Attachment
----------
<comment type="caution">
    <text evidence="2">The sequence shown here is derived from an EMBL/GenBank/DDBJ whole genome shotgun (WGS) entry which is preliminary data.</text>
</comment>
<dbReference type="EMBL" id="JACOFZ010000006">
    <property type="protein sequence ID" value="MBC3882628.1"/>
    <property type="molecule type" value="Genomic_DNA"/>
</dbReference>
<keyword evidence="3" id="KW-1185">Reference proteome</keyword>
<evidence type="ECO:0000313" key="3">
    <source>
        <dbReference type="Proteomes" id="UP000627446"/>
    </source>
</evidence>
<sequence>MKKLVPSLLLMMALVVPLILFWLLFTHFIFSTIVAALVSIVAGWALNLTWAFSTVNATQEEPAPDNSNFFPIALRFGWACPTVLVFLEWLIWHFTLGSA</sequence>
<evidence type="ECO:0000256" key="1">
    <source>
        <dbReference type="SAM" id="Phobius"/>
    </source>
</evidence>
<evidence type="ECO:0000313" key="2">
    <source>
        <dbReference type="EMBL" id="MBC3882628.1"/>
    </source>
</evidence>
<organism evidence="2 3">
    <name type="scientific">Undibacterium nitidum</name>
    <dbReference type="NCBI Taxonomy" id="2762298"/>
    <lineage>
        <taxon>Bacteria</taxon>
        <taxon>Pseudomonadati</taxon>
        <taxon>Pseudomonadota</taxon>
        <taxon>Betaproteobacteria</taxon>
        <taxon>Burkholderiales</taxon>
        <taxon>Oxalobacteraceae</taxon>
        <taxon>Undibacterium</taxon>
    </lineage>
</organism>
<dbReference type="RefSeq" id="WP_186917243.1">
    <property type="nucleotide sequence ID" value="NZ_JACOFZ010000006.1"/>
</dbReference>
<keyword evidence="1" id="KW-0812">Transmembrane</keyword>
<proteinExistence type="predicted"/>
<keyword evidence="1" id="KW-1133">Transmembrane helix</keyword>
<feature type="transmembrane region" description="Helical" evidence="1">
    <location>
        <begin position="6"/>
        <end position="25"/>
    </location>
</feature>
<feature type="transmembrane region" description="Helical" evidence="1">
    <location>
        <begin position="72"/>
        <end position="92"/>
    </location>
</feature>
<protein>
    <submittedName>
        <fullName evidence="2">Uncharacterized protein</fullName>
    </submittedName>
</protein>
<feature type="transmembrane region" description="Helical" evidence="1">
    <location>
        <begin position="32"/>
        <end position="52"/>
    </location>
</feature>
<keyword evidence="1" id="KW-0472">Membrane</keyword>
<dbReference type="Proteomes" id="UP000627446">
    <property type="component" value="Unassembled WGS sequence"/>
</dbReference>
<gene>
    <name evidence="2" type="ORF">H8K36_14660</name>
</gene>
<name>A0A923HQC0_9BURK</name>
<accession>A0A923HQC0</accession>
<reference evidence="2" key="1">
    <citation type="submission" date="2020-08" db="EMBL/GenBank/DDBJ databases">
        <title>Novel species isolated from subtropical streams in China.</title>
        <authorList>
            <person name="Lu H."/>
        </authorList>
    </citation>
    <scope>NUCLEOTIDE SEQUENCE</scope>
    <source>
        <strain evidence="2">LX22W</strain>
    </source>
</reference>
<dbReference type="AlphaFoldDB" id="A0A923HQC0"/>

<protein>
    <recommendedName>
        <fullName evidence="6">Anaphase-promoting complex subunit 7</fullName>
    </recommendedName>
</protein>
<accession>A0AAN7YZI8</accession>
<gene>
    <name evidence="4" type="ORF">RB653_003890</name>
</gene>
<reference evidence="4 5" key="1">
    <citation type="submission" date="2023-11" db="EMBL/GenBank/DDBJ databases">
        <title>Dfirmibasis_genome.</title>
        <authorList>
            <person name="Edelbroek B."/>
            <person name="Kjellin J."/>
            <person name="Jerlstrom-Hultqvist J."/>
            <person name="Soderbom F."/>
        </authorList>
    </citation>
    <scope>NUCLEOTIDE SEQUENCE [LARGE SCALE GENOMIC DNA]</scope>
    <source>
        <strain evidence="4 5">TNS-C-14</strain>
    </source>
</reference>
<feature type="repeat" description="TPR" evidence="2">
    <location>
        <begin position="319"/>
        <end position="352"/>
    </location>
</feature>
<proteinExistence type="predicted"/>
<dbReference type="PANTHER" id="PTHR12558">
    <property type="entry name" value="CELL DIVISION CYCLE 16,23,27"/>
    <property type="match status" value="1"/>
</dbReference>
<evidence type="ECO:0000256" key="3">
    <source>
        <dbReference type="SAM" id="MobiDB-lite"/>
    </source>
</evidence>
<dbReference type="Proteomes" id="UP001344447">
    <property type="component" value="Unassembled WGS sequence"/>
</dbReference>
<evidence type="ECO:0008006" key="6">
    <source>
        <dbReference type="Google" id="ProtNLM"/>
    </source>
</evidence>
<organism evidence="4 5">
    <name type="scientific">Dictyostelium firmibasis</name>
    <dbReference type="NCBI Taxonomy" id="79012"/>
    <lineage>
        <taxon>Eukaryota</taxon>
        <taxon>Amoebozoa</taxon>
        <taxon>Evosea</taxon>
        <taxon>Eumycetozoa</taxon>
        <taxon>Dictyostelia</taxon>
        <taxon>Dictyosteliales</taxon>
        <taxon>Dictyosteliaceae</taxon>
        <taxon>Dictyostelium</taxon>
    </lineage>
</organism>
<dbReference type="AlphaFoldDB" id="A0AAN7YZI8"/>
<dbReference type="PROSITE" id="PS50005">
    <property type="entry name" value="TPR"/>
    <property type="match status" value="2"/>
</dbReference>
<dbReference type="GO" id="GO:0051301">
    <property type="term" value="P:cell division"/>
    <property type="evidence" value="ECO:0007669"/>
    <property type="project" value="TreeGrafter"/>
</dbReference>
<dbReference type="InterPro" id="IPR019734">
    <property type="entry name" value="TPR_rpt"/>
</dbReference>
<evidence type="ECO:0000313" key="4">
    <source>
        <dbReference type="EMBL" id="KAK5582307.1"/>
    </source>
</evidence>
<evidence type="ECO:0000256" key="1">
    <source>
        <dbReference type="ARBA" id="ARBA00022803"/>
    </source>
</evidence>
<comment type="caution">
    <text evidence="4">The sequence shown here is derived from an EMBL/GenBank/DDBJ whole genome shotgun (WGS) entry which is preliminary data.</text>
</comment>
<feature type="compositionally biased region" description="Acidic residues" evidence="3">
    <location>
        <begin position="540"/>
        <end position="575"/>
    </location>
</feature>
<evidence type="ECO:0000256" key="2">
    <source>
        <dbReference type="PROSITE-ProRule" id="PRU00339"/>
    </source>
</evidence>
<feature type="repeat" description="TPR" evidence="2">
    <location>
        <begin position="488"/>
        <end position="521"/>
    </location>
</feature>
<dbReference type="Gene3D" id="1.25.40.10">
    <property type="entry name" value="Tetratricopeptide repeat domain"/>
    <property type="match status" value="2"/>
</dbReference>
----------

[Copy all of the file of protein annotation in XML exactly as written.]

<comment type="caution">
    <text evidence="2">The sequence shown here is derived from an EMBL/GenBank/DDBJ whole genome shotgun (WGS) entry which is preliminary data.</text>
</comment>
<dbReference type="EMBL" id="JACOFZ010000006">
    <property type="protein sequence ID" value="MBC3882628.1"/>
    <property type="molecule type" value="Genomic_DNA"/>
</dbReference>
<keyword evidence="3" id="KW-1185">Reference proteome</keyword>
<evidence type="ECO:0000313" key="3">
    <source>
        <dbReference type="Proteomes" id="UP000627446"/>
    </source>
</evidence>
<sequence>MKKLVPSLLLMMALVVPLILFWLLFTHFIFSTIVAALVSIVAGWALNLTWAFSTVNATQEEPAPDNSNFFPIALRFGWACPTVLVFLEWLIWHFTLGSA</sequence>
<evidence type="ECO:0000256" key="1">
    <source>
        <dbReference type="SAM" id="Phobius"/>
    </source>
</evidence>
<evidence type="ECO:0000313" key="2">
    <source>
        <dbReference type="EMBL" id="MBC3882628.1"/>
    </source>
</evidence>
<organism evidence="2 3">
    <name type="scientific">Undibacterium nitidum</name>
    <dbReference type="NCBI Taxonomy" id="2762298"/>
    <lineage>
        <taxon>Bacteria</taxon>
        <taxon>Pseudomonadati</taxon>
        <taxon>Pseudomonadota</taxon>
        <taxon>Betaproteobacteria</taxon>
        <taxon>Burkholderiales</taxon>
        <taxon>Oxalobacteraceae</taxon>
        <taxon>Undibacterium</taxon>
    </lineage>
</organism>
<dbReference type="RefSeq" id="WP_186917243.1">
    <property type="nucleotide sequence ID" value="NZ_JACOFZ010000006.1"/>
</dbReference>
<keyword evidence="1" id="KW-0812">Transmembrane</keyword>
<proteinExistence type="predicted"/>
<keyword evidence="1" id="KW-1133">Transmembrane helix</keyword>
<feature type="transmembrane region" description="Helical" evidence="1">
    <location>
        <begin position="6"/>
        <end position="25"/>
    </location>
</feature>
<feature type="transmembrane region" description="Helical" evidence="1">
    <location>
        <begin position="72"/>
        <end position="92"/>
    </location>
</feature>
<protein>
    <submittedName>
        <fullName evidence="2">Uncharacterized protein</fullName>
    </submittedName>
</protein>
<feature type="transmembrane region" description="Helical" evidence="1">
    <location>
        <begin position="32"/>
        <end position="52"/>
    </location>
</feature>
<keyword evidence="1" id="KW-0472">Membrane</keyword>
<dbReference type="Proteomes" id="UP000627446">
    <property type="component" value="Unassembled WGS sequence"/>
</dbReference>
<gene>
    <name evidence="2" type="ORF">H8K36_14660</name>
</gene>
<name>A0A923HQC0_9BURK</name>
<accession>A0A923HQC0</accession>
<reference evidence="2" key="1">
    <citation type="submission" date="2020-08" db="EMBL/GenBank/DDBJ databases">
        <title>Novel species isolated from subtropical streams in China.</title>
        <authorList>
            <person name="Lu H."/>
        </authorList>
    </citation>
    <scope>NUCLEOTIDE SEQUENCE</scope>
    <source>
        <strain evidence="2">LX22W</strain>
    </source>
</reference>
<dbReference type="AlphaFoldDB" id="A0A923HQC0"/>

<protein>
    <recommendedName>
        <fullName evidence="6">Anaphase-promoting complex subunit 7</fullName>
    </recommendedName>
</protein>
<accession>A0AAN7YZI8</accession>
<gene>
    <name evidence="4" type="ORF">RB653_003890</name>
</gene>
<reference evidence="4 5" key="1">
    <citation type="submission" date="2023-11" db="EMBL/GenBank/DDBJ databases">
        <title>Dfirmibasis_genome.</title>
        <authorList>
            <person name="Edelbroek B."/>
            <person name="Kjellin J."/>
            <person name="Jerlstrom-Hultqvist J."/>
            <person name="Soderbom F."/>
        </authorList>
    </citation>
    <scope>NUCLEOTIDE SEQUENCE [LARGE SCALE GENOMIC DNA]</scope>
    <source>
        <strain evidence="4 5">TNS-C-14</strain>
    </source>
</reference>
<feature type="repeat" description="TPR" evidence="2">
    <location>
        <begin position="319"/>
        <end position="352"/>
    </location>
</feature>
<proteinExistence type="predicted"/>
<dbReference type="PANTHER" id="PTHR12558">
    <property type="entry name" value="CELL DIVISION CYCLE 16,23,27"/>
    <property type="match status" value="1"/>
</dbReference>
<evidence type="ECO:0000256" key="3">
    <source>
        <dbReference type="SAM" id="MobiDB-lite"/>
    </source>
</evidence>
<dbReference type="Proteomes" id="UP001344447">
    <property type="component" value="Unassembled WGS sequence"/>
</dbReference>
<evidence type="ECO:0008006" key="6">
    <source>
        <dbReference type="Google" id="ProtNLM"/>
    </source>
</evidence>
<organism evidence="4 5">
    <name type="scientific">Dictyostelium firmibasis</name>
    <dbReference type="NCBI Taxonomy" id="79012"/>
    <lineage>
        <taxon>Eukaryota</taxon>
        <taxon>Amoebozoa</taxon>
        <taxon>Evosea</taxon>
        <taxon>Eumycetozoa</taxon>
        <taxon>Dictyostelia</taxon>
        <taxon>Dictyosteliales</taxon>
        <taxon>Dictyosteliaceae</taxon>
        <taxon>Dictyostelium</taxon>
    </lineage>
</organism>
<dbReference type="AlphaFoldDB" id="A0AAN7YZI8"/>
<dbReference type="PROSITE" id="PS50005">
    <property type="entry name" value="TPR"/>
    <property type="match status" value="2"/>
</dbReference>
<dbReference type="GO" id="GO:0051301">
    <property type="term" value="P:cell division"/>
    <property type="evidence" value="ECO:0007669"/>
    <property type="project" value="TreeGrafter"/>
</dbReference>
<dbReference type="InterPro" id="IPR019734">
    <property type="entry name" value="TPR_rpt"/>
</dbReference>
<evidence type="ECO:0000313" key="4">
    <source>
        <dbReference type="EMBL" id="KAK5582307.1"/>
    </source>
</evidence>
<evidence type="ECO:0000256" key="1">
    <source>
        <dbReference type="ARBA" id="ARBA00022803"/>
    </source>
</evidence>
<comment type="caution">
    <text evidence="4">The sequence shown here is derived from an EMBL/GenBank/DDBJ whole genome shotgun (WGS) entry which is preliminary data.</text>
</comment>
<feature type="compositionally biased region" description="Acidic residues" evidence="3">
    <location>
        <begin position="540"/>
        <end position="575"/>
    </location>
</feature>
<evidence type="ECO:0000256" key="2">
    <source>
        <dbReference type="PROSITE-ProRule" id="PRU00339"/>
    </source>
</evidence>
<feature type="repeat" description="TPR" evidence="2">
    <location>
        <begin position="488"/>
        <end position="521"/>
    </location>
</feature>
<dbReference type="Gene3D" id="1.25.40.10">
    <property type="entry name" value="Tetratricopeptide repeat domain"/>
    <property type="match status" value="2"/>
</dbReference>